Address: VIa Buonomini 1, Sulmona

Orari: Chiusa dal sisma del 2009


The church has ancient origins and is in fact mentioned both in a notarial document of 1266 and in the city’s cadastral records of 1376. Originally, it was smaller but was enlarged in the mid 17th century.  The facade however, remained unfinished. The building in its current form is the result of the 18th century reconstruction following the earthquake of 1706.

In 1748 the parish of San Pietro merged with that of San Silvestro and took the name of "San Pietro Apostolo and San Silvestro Papa". Today the church still shares the parish together with Santa Maria ad Nives, although the parish seat was moved to the church of San Francesco della Scarpa.


The block stone façade is divided into three by an order of Ionic pilasters which frame the main portal in the middle. Reached via three steps it has a rectangular form with a moulded frame. In turn it is framed by pillasters surmounted by corbels supporting a broken pediment that has at its centre the pattern of a cross. The lintel features the relief of the head of a winged cherub. The upper section, uncompleted, has rustic masonry and a central window that lights the church behind. From the lunette above the small semi-circular portal, on the left-hand side of the building, a 15th century fresco depicting the Madonna and Child with Saints, was removed in the late 19th century for reasons of conservation and is now on diplay in the Fresco and Jewellery Hall of the medieval-modern section of the Civic Museums of the SS. Annunziata.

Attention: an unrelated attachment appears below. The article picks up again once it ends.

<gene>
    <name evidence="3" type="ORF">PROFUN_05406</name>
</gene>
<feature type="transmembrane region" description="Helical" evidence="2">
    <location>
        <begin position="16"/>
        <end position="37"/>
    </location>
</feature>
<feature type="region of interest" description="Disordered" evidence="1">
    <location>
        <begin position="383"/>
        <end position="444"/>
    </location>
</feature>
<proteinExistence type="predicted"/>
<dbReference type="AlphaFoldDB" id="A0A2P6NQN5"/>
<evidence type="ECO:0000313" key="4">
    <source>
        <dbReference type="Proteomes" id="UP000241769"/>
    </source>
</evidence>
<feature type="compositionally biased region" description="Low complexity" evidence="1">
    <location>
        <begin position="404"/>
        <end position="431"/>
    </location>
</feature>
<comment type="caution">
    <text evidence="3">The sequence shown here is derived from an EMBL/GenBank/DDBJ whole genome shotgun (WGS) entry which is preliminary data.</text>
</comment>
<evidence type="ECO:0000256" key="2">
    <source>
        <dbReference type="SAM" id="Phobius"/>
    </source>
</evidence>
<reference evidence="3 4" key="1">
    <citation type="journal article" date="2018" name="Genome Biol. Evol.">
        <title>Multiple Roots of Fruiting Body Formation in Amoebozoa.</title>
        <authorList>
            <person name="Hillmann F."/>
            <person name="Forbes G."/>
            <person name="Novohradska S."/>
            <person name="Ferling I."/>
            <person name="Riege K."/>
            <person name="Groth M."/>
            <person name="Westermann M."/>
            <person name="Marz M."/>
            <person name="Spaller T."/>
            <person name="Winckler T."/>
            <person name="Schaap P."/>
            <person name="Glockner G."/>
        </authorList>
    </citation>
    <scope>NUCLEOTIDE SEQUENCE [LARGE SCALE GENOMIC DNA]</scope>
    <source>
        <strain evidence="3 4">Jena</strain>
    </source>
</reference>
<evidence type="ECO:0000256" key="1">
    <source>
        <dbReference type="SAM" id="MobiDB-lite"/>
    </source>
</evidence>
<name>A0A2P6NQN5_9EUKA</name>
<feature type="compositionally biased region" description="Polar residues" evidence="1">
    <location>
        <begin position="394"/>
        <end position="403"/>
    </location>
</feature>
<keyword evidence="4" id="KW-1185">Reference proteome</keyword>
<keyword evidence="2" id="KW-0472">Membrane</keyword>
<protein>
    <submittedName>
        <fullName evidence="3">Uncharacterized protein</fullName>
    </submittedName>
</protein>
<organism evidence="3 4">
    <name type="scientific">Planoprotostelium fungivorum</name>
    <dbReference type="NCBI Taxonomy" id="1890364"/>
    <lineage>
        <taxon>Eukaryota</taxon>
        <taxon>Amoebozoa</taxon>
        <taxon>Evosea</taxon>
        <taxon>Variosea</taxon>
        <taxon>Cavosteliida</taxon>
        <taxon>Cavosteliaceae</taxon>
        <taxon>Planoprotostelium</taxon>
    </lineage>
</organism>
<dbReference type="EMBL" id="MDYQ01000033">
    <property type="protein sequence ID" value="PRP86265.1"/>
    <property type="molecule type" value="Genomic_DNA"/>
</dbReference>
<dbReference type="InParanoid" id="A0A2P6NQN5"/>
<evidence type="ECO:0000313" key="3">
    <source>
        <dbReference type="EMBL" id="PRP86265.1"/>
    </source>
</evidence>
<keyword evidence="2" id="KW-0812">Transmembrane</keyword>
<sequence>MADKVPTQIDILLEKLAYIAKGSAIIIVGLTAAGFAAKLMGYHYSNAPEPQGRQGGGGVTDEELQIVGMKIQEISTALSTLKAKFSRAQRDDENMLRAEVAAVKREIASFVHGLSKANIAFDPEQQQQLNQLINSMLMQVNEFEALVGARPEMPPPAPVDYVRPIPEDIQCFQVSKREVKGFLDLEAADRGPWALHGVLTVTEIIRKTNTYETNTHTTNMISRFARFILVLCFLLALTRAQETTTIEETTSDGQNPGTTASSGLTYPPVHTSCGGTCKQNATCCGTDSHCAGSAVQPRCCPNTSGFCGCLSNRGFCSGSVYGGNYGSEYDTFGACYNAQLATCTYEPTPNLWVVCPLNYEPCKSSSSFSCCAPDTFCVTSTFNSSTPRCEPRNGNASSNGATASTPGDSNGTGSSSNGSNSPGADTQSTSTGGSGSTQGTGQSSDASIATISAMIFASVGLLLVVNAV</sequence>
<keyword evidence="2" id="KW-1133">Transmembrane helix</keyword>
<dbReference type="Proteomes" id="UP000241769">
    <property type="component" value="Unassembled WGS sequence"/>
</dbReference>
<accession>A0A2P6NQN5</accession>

The floor plan of the church is a barrel-vaulted hall, with six side chapels (three per side) with many altars. On the counter-facade there was a wooden choir which at one time housed an 18th century organ of which today little remains. There also used to be a bronze bell from 1492 engraved with the city’s coat of arms and a wooden crucifix painted in tempera from the 15th century. This belonged to the ruined church of St. Augustine. The cross, depicting the Eternal Father and Mourners has resulted in an attribution to Giovanni da Sulmona, an important painter active in the 15th century. Both works are now kept in the Diocesan Civic Museums of Santa Chiara.